Remembering SSR – His early years

‘The child is father to the man’ – so runs this saying taken from a poem of William Wordsworth. In reflecting on the life of the man who later became the Father of the Nation, the early years of Seewoosagur Ramgoolam hold a fascination for both historians and educationists.

These formative years are fascinating because of the unexpected trajectory of a child from Belle Rive to Royal College Curepipe, and thereafter to University College London, and also perhaps because one hopes to discover some ingredients in that success which may contribute towards the education of the Mauritian child.

However one has to lament that we still lack detailed information about those years of young Seewoosagur spent in both Mauritius and Britain. We hope that students of History will some day explore in greater depth his early education and, as regards his years in London, delve into the intelligence reports of the British government regarding students’ activities in Britain in the 1930s. This will help to enlighten future generations on the making of SSR.

For the moment, we have to rely on what his biographers Anand Mulloo and Sydney Selvon have written and the various articles written by a number of his contemporaries. Only very rarely does an anecdote pop up from an unexpected quarter and that adds a beam of light on his childhood days. One person recounted an incident when her mother who went to the same school at Bel Air was hit by a pebble which had been thrown acccidentally by Kewal. Kewal not only apologized to the young girl but gave a small gift by way of reparation.

The well-known story of the self-willed young boy who followed some children to a Roman Catholic school in Olivia and was welcomed by Mrs Siris is interesting in itself. Unexpectedly, not only did Mrs Siris welcome and accept Kewal to join her class but his parents also accepted this fait accompli and allowed him to continue his education at Bel Air R.C.A. In those days most Indian parents of the rural areas fought shy of western education for fear of losing their children’ souls. Why did his parents succumb to the wishes of this unconventional child? Was it the outcome of a small boy’s determination and his magnificent self-assurance? Or could it be that the school administration had probably discerned some precocious qualities of character which they did not want to smother? One of these qualities was certainly his determination, which even the loss of one eye in an accident could not turn him blind to the enchanted landscape of his village or to the world of knowledge that was then opened for him.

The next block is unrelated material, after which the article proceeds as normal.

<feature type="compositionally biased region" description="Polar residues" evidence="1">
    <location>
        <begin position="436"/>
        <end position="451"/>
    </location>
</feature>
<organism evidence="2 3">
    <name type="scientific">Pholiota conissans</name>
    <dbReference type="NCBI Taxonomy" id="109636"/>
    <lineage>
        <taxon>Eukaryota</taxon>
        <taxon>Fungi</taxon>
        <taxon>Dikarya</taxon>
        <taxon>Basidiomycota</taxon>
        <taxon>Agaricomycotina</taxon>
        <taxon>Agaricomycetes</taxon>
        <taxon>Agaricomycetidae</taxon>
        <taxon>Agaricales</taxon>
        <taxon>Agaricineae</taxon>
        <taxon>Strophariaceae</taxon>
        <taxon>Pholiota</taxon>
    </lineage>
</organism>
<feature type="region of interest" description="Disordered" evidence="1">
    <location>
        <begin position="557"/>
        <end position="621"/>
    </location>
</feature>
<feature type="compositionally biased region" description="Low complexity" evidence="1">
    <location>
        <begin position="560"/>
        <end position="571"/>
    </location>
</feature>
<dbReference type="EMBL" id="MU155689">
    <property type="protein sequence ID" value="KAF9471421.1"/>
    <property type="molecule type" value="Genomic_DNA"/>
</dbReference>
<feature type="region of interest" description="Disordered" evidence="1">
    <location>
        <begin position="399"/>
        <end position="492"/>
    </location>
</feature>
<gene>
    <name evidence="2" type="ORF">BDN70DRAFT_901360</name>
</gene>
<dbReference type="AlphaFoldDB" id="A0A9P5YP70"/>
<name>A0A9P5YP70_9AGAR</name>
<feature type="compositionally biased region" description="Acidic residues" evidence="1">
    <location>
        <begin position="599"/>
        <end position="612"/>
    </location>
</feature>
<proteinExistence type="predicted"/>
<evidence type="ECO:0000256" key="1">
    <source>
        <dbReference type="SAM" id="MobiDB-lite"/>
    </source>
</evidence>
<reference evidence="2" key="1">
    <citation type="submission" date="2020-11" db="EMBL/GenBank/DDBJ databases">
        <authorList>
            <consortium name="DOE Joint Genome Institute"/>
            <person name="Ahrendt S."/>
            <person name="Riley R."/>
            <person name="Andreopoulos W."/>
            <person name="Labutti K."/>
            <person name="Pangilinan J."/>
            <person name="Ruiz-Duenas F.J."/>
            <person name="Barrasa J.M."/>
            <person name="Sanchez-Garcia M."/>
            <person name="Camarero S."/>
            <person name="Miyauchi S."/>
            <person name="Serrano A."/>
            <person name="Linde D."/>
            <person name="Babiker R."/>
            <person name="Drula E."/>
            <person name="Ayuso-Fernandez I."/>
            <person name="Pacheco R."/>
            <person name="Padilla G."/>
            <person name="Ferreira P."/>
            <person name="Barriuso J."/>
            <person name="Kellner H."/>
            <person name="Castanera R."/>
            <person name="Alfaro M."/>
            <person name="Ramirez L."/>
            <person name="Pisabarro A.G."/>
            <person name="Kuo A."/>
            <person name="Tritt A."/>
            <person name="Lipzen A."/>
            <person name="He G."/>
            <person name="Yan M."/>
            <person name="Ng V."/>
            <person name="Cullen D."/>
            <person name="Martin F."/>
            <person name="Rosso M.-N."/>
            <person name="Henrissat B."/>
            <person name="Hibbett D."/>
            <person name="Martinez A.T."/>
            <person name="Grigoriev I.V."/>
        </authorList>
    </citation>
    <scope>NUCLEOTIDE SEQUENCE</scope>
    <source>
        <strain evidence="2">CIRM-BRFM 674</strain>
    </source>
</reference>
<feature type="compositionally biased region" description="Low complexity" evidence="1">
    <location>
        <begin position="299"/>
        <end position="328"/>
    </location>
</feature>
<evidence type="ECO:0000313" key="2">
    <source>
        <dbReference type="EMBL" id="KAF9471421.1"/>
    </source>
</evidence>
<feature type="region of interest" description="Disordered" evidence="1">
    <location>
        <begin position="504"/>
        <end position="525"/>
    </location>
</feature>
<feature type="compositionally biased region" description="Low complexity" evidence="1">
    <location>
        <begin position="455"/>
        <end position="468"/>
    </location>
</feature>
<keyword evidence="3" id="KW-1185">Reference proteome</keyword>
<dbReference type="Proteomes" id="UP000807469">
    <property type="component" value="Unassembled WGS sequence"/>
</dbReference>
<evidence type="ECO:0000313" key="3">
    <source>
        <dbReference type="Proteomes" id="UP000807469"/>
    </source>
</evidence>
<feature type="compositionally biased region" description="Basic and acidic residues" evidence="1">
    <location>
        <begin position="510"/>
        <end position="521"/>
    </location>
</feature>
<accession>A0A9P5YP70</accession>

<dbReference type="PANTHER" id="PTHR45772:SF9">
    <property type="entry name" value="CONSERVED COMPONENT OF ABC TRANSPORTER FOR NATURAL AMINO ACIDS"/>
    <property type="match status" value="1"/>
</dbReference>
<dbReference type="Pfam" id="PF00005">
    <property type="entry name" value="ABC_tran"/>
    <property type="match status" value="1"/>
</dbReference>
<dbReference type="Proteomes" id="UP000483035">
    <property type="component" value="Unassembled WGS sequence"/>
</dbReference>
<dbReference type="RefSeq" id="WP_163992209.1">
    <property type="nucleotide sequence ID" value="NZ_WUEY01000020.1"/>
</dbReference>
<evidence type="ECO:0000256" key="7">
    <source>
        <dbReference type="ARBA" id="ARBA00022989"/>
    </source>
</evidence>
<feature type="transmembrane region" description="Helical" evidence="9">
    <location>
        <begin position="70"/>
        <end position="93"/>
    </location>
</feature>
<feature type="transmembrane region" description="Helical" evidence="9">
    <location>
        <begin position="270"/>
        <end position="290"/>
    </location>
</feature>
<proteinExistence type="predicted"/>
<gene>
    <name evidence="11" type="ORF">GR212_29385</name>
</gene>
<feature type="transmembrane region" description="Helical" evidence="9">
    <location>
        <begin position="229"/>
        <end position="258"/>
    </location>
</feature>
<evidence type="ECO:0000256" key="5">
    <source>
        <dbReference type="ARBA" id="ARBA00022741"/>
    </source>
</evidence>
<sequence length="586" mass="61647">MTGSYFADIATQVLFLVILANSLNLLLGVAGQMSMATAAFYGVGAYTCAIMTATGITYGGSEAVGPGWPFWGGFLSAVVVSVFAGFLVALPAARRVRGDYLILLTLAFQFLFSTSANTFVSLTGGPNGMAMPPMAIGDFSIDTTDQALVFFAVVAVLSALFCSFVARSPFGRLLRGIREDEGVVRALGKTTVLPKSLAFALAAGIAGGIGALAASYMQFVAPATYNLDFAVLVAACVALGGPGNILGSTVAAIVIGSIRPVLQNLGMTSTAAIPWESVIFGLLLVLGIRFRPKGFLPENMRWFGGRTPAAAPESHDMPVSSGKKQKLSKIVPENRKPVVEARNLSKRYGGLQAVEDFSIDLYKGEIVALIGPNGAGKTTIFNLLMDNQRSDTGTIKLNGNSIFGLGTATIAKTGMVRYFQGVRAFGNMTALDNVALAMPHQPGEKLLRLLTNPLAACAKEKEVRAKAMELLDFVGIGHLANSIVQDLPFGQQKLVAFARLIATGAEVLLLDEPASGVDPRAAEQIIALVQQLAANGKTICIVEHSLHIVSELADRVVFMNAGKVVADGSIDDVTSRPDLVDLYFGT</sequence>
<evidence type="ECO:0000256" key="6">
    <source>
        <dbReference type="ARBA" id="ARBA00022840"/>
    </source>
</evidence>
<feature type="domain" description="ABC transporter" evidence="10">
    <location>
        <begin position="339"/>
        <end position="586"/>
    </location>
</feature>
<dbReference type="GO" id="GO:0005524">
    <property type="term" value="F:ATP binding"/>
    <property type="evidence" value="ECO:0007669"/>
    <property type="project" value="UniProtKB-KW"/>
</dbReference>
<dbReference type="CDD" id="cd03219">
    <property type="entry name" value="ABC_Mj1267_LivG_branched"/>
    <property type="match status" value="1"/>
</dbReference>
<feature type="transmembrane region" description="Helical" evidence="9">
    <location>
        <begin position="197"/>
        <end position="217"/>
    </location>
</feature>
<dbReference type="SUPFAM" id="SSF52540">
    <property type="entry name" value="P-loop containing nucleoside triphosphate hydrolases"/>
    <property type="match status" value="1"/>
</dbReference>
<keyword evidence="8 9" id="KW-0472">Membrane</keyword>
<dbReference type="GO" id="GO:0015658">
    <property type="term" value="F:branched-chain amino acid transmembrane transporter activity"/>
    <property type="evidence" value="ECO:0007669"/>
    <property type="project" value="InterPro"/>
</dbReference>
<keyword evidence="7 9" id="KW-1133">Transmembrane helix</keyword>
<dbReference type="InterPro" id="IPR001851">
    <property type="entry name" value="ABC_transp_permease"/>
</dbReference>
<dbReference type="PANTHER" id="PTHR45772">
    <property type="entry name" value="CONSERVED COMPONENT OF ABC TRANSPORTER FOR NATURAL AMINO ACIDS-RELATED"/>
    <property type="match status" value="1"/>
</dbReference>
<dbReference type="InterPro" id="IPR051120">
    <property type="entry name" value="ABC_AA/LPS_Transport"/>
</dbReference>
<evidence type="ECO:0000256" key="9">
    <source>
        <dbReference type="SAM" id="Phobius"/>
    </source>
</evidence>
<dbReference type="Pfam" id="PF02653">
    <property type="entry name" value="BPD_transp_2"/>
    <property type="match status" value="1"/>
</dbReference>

Furthermore, what could have impelled Kewal’s parents to send him to Curepipe to live at his relatives’ place to allow him to complete his primary studies, and possibly to take private tuition so as to join the Royal College? Such a decision must have come from both his parents and his relatives. It is difficult to imagine such a wish coming from young Kewal unless that he had earlier, during one of his visits to his relatives at Curepipe Road, seen and been impressed by the imposing structure of the Royal College building, like so many children before him and ever since.

Royal College might not have been the alienating social environment one could have expected. There were already some Indian boys there. His own relative Seewoodary Buguth had been a student there and had stood as a candidate in the 1906 elections for the district of Plaines Wilhems. Royal College turned him into a budding intellectual who revelled in English language and literature. Many of the teachers and rectors of the Royal College were from Oxford and Cambridge and they nurtured in their pupils that broad classical education which indirectly was copied from the public schools in England. That shaped their outlook as well as their behaviour in matters of courtesy and elegance. Only a decade earlier, one such rector, Charles Bruce, who was a professor of Sanskrit, had received Gandhi.